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Drag is under attack in the US. At least 14 states have introduced bills seeking to restrict it, with Tennessee recently becoming the first to ban public drag performances entirely. SB003 prevents drag shows from taking place within 1,000 feet of a school, church or park if there is any possibility of a minor seeing – even if it is only through a window. “It’s very hard to focus and figure out what the hell is going on, what to think of it and what to do about it,” says BenDeLaCreme, one of the world’s most famous drag queens, who is best known for being a two-time competitor on RuPaul’s Drag Race and has headlined sold out shows across the world. The star, who also goes by DeLa, describes the anti-drag push coming from Republicans as so “overwhelming” that it can be “hard to even have a reaction” to it. She continues: “It’s really, really scary, the breadth of this and, within the vagueness, which is so confounding, they’re essentially making bills where there is so much room for interpretation and no objective understanding of how this phrasing works in terms of, what are public spaces? What is accessible to children?”

The “vagueness” of the bill which DeLa highlights is something that has many performers in Tennessee concerned. Although SB003 doesn’t explicitly mention “drag shows”, it redefines “adult cabaret” as “adult-oriented performances” that include “male and female impersonators” which should not take place anywhere minors could be present. During early hearings, lawmaker Chris Todd went as far as declaring that he believed “fully clothed” drag artists who were accidentally seen through the window of a party bus by a minor should be arrested – though whether or not it will be enforced in such an extreme way remains unclear.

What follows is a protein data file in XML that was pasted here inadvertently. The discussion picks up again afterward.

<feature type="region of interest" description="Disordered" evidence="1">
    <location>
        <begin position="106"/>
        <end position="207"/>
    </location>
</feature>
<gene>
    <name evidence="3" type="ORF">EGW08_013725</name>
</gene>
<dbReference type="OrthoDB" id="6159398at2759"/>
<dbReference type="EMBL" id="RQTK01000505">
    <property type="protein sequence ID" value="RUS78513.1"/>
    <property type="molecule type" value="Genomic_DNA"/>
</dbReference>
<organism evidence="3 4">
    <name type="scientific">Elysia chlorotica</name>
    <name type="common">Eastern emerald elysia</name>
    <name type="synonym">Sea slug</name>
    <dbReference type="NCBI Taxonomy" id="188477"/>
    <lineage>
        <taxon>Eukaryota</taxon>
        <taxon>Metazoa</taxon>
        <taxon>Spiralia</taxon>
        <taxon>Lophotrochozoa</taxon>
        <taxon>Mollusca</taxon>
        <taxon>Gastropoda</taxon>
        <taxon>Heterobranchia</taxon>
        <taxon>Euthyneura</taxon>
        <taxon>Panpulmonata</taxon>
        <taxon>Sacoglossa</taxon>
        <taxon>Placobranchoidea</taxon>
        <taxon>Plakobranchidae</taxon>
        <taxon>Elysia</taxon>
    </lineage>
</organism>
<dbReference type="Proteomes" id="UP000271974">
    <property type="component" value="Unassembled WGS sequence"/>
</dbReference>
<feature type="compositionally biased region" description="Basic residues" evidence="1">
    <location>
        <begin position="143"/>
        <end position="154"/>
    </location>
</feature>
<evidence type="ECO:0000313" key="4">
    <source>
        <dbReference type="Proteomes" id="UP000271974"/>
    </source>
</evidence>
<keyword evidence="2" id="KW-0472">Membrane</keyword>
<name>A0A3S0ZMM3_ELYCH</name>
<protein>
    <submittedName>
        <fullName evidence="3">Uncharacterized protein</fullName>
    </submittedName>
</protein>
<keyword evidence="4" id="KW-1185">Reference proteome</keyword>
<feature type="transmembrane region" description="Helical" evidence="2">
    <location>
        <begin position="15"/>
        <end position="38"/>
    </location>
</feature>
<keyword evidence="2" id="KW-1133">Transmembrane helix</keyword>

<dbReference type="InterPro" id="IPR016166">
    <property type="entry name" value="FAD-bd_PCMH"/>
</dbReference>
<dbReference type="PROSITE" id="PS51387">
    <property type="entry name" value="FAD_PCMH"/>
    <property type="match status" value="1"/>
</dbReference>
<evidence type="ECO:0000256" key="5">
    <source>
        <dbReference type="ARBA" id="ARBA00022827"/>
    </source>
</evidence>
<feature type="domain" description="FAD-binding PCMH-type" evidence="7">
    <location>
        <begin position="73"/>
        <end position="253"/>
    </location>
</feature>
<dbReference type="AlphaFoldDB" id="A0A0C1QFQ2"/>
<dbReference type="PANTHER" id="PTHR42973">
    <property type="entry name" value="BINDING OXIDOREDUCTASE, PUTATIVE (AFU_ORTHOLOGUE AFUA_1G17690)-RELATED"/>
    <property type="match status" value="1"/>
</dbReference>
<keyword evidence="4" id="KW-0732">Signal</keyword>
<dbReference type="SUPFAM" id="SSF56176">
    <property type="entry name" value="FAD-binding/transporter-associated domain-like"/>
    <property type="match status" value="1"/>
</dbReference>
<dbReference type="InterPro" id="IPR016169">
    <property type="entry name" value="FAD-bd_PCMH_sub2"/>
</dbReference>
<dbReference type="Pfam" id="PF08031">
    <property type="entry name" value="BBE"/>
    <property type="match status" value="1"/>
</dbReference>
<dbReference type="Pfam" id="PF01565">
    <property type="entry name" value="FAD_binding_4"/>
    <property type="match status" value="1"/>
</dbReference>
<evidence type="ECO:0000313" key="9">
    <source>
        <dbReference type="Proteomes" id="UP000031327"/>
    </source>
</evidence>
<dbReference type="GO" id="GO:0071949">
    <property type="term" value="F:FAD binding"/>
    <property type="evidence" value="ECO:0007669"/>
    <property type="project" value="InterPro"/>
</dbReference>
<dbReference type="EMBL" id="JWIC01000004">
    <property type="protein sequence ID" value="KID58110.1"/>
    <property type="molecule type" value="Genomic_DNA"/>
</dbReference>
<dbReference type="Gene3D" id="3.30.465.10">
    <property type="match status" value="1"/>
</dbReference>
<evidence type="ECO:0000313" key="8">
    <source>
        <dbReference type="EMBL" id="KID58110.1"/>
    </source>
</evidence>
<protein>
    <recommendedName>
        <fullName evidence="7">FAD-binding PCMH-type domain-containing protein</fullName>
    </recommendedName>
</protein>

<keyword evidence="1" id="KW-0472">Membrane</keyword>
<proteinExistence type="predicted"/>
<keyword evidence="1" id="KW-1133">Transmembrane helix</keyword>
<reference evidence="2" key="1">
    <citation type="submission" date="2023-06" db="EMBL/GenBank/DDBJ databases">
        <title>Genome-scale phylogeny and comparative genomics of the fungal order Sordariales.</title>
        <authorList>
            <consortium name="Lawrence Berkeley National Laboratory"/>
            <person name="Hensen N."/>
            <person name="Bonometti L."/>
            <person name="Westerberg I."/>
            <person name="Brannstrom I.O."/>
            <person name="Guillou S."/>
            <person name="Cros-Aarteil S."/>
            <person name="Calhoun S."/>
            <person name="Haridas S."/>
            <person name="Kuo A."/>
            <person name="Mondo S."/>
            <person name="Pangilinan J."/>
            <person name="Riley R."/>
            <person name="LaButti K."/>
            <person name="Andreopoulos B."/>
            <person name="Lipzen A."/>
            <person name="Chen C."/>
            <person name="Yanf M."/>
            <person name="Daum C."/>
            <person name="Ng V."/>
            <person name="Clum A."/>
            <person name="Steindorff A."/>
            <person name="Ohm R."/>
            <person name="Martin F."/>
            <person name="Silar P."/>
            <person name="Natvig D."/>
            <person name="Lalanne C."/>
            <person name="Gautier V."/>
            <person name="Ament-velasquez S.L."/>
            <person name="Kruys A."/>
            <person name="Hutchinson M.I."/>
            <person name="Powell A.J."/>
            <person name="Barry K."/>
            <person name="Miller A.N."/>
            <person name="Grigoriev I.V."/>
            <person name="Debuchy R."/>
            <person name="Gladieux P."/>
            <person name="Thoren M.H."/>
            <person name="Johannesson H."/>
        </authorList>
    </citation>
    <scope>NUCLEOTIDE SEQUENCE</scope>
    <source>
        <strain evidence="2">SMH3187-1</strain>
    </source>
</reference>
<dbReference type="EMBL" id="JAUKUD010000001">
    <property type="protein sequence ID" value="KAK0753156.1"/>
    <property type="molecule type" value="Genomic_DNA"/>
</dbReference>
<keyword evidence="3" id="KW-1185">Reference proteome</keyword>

Bella DuBalle, a drag queen based in Memphis, tells GAY TIMES she will “absolutely not” comply with the legislation when it takes effect on 1 April. “I am not an adult cabaret artist,” she says. “What I do on stage is not prurient and so, as far as I’m concerned, this law does not apply to me.” Every Sunday, Bella hosts a family-friendly drag brunch at Atomic Rose, a nightclub where she works as the show director and host. She says the venue has been “very adamant” that its shows will proceed as normal. “I will continue my all-ages brunches every Sunday and I will welcome minors that are there with their parents in, as I always have,” she states. “I’m not going to comply with this legislation because I don’t agree with it and I don’t think that a just society obeys and upholds unjust laws.”